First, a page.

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Wexford Martyrs

13193_900Next Thursday (20th June) we remember the dozens of Irish people who have been sanctified in varying degrees for dying for their faith between 1500 and 1700. Among them were the Wexford Martyrs, Matthew Lambert, Robert Tyler, Edward Cheevers and Patrick Kavanagh who were executed in Wexford in 1581.

Religious persecution of Catholics in Ireland began under Henry VIII after his excommunication in 1533. Allegiance to the Pope was then considered treason. Many, especially in Munster and Leinster, rebelled against this. Amongst them the Earl of Desmond and the Viscount of Baltinglass. The latter was betrayed and had to flee to France.

Matthew Lambert was a Wexford baker who arranged with five sailor friends to provide safe passage by ship out of Wexford for Baltinglass and his Jesuit chaplain Robert Rochford. The authorities heard about the plan and Lambert and his friends were arrested and thrown into prison. Lambert's response to the accusations was: "I am not a learned man. I am unable to debate with you, but I can tell you this, 'I am a Catholic and I believe whatever our Catholic Church believes.'"

They were all hanged, drawn and quartered despite pleas from their families to retract.


My own sect does not recognise martyrs as such, although this doesn't mean there are none- it's an issue with being a quetist, pacifist sect in the late 17th and early 18th centuries- one tended to get attacked from all sides.

So many so called Christians with so many crimes to answer for...............:o(

I've a suspicion that Henry Tudor would have been right alongside the concept of Popes as long as he was the one to be Pope! He never, after all, renounced his own Catholicism and persecuted more committed Protestants just as hard as Catholics and is thought to have recanted on his deathbed.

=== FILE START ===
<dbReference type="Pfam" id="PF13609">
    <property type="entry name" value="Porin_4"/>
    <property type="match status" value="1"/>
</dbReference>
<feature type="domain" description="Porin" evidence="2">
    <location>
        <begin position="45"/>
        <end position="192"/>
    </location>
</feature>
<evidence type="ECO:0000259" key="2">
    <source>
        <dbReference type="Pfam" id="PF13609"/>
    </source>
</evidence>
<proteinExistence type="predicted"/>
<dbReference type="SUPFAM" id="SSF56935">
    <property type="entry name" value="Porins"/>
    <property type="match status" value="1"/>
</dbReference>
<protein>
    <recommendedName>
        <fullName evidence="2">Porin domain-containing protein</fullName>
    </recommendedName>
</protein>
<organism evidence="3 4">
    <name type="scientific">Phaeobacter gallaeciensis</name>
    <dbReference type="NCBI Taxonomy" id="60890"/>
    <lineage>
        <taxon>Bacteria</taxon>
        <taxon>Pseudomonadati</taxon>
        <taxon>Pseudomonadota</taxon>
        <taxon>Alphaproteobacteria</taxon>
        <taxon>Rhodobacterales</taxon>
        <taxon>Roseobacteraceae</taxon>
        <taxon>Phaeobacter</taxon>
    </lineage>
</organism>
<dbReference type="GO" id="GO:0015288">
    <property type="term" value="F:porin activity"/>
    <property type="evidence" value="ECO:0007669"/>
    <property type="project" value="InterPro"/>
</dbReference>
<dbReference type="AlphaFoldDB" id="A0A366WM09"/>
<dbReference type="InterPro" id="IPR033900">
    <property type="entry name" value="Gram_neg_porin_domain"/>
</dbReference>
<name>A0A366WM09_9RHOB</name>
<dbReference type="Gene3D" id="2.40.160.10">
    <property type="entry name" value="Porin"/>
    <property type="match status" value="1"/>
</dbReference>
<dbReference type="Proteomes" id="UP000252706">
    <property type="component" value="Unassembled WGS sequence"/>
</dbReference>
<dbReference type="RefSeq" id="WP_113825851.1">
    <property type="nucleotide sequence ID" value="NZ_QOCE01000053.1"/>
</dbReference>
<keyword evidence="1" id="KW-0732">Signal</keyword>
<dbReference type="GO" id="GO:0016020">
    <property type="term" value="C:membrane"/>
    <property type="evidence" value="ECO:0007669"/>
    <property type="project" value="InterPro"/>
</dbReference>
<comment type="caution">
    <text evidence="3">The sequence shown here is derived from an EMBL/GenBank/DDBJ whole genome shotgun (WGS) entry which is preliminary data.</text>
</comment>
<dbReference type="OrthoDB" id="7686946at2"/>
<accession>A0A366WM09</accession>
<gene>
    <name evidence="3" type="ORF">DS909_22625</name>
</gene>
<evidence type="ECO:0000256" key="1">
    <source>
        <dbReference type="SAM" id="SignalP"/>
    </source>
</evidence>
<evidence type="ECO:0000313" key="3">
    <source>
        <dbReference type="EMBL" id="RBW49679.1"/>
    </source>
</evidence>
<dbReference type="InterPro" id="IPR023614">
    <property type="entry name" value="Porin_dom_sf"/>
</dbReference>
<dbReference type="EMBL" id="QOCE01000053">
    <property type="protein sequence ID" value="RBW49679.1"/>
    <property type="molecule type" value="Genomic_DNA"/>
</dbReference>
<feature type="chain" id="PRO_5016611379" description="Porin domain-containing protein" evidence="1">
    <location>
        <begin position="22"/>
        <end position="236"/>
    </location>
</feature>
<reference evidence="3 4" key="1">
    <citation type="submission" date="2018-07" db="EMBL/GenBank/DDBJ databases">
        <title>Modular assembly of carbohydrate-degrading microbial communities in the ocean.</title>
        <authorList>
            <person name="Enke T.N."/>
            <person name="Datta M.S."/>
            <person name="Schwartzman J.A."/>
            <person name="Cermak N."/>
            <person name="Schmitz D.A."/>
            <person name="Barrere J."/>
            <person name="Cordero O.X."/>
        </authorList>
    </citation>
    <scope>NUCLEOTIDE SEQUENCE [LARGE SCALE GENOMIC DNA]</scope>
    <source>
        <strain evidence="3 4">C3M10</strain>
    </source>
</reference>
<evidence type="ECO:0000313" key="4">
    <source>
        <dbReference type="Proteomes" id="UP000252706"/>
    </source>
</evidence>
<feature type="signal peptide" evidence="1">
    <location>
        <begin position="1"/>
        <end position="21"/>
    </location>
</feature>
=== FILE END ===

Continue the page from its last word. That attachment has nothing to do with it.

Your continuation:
It's a pity that so many may have died for their beliefs at that time and have perished without recognition or memory.

Do your services never mention such, especially in their own localities?

Military families seem to make sure their members are remembered. I was reading this very morning the names of such families who have donated stained glass windows to our church in memory of their own departed - martyred or not!
You forget that we worship in silence! :o)

A few names are well known in Quaker history but we don't really do such memorialisation although we don't forget.

Members of my own family were murdered for their religous faith, or perhaps more accurately, simply for being who they were, having been Latvian Jews.

This is a regimental HQ town and a lot of the churches have such windows here.

Oh, that cruel middle ages

What a pity are all that suffering, martyring and deaths. A lot of good people killed and executed. A great sorrow.

Re: Oh, that cruel middle ages

Are we not still making martyrs in so many countries today! How many of those millions (and their causes) will be remembered in 50, 100, 500 years time?